Renowned artist and sculptor Phillip Moore, famous for the towering 1763 monument at the Square of the Revolution, died yesterday at his Lancaster, Berbice home in his sleep.
Moore was 90 years old and had been in declining health in recent years. The art and culture icon was best known for the 1763 Monument, which portrays the 1763 Berbice Slave revolt through several artworks mounted on a bronze statue of the artist’s interpretation of the revolt leader, Cuffy.
His daughter, Corine Munroe and son, Phillip Moore Jr., the only remaining two of his five children, told Stabroek News that the artist was discovered dead sometime around 5am yesterday in his bed at the home he shared with his son in Berbice. They said that he had been bedridden for the last two years and was also deaf because of old age. Although doctors had prepared them for their father’s demise, they said that it was still heart-rending.
“I am very saddened to hear of his death. Phillip has been very influential and his contribution to the arts in Guyana was immense,” Minister of Culture, Youth and Sport, Dr. Frank Anthony told Stabroek News yesterday. He referred to Moore as the father of Guyana’s art and said “he demonstrated through his paints and sculpting that he lived by example given his high quality of work and although he has died he has left us with a legacy and for that we are grateful.” The ministry will today send representatives to Berbice to meet Moore’s family.
Elfreida Bissember, Curator of the National Art Gallery at Castellani House said Moore through his work made an invaluable contribution to Guyanese. “Despite the fact that we were prepared for his passing, given his age and health, it was hard. It is a tremendous loss for his work is of such importance in the preservation of Guyanese art history,” she said. “It is through his work we know that we would have lost him in flesh but not in spirit because as long as we have his work he will always be with us,” she said. “Phillip was a model and core sculptor. He cast his net very wide in getting his work and expressions shown though his pieces…he fashioned his own language and represented Guyana proudly, he was loved by many and will be missed. Castellani House is grateful for the many pieces we have and we will preserve and treasure them while knowing Phillip is still with us,” she added.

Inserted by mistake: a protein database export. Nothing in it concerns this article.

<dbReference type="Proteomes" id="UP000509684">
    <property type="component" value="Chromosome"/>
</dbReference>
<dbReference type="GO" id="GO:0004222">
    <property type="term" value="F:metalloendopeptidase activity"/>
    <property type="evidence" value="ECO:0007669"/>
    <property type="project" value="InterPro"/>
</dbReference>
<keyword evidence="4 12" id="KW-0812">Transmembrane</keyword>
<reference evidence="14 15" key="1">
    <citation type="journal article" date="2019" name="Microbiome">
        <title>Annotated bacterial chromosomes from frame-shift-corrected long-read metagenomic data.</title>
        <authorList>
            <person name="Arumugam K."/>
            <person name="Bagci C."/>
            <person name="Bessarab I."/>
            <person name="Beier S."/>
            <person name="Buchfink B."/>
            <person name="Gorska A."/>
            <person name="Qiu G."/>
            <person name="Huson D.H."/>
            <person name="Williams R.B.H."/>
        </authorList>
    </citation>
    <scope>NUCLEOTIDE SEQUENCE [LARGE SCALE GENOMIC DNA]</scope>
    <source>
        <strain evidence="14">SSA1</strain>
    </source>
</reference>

A former professor of art at the Burrowes School of Arts here and at Princeton University in the US, Moore is recognized for his influence on artists both here and further afield. His myriad pieces of paintings and sculptures mostly illustrate Guyanese culture though the unique merging of his experiences and inspiration. It was his non-conformist attitude to artistic styles that made him stand out from other artists since he incorporated varying techniques, producing work of a high standard while influencing aspiring artists to do the same.
It is for his unique artwork that Moore will be most remembered said art critic and university lecturer Al Creighton. “It is disappointing, we know he had some age but we would have liked to have him longer because of the depths of his thoughts which are so valuable. He produced work of a calibre that you don’t find often and focused on a particular kind of art which is not entirely intuitive art…it was highly intellectually driven where he merged art formed by the tradition and mixed with spirit and gave it Phillip’s style. The elements he incorporated made it highly original and prolific but of an unusual nature,” Creighton said.